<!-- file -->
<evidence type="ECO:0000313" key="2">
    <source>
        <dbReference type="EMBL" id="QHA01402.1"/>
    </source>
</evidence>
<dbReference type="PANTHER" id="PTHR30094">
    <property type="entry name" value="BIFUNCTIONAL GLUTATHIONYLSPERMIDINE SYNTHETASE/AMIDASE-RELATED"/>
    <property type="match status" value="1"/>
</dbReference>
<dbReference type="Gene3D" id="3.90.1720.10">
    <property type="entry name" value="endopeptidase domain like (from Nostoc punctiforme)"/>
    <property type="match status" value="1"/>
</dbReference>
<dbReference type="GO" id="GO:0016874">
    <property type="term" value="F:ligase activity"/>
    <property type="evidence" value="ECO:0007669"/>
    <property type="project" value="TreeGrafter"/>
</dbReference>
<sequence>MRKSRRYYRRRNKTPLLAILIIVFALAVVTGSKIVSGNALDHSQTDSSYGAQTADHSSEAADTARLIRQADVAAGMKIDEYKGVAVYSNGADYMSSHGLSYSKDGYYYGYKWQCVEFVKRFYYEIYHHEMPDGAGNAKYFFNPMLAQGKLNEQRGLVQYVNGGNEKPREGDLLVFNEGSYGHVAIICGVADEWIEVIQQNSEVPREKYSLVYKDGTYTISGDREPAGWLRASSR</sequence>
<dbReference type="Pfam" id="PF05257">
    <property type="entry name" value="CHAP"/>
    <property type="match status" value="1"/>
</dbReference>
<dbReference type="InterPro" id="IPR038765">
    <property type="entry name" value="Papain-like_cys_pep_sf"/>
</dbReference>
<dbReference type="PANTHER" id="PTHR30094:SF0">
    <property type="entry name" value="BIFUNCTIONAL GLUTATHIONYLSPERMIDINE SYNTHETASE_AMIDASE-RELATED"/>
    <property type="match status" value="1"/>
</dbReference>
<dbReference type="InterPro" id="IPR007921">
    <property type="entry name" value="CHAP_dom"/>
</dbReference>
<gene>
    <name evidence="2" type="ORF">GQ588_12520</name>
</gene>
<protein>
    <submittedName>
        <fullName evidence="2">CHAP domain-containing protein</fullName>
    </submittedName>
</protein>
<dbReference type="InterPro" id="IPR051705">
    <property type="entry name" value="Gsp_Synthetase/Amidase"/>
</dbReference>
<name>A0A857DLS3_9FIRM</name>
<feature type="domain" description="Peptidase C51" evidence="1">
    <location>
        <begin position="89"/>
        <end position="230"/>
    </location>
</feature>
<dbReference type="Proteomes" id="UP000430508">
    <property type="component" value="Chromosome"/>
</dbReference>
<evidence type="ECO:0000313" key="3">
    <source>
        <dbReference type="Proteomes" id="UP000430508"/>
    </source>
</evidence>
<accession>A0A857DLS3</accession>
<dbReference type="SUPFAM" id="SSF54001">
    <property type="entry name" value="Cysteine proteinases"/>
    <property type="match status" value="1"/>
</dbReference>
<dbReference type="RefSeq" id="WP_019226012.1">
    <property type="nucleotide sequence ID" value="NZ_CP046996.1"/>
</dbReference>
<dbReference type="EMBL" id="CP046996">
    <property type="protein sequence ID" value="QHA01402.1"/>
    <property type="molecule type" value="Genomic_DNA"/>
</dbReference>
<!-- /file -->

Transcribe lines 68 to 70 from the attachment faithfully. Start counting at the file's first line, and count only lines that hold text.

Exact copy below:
<dbReference type="EMBL" id="CP046996">
    <property type="protein sequence ID" value="QHA01402.1"/>
    <property type="molecule type" value="Genomic_DNA"/>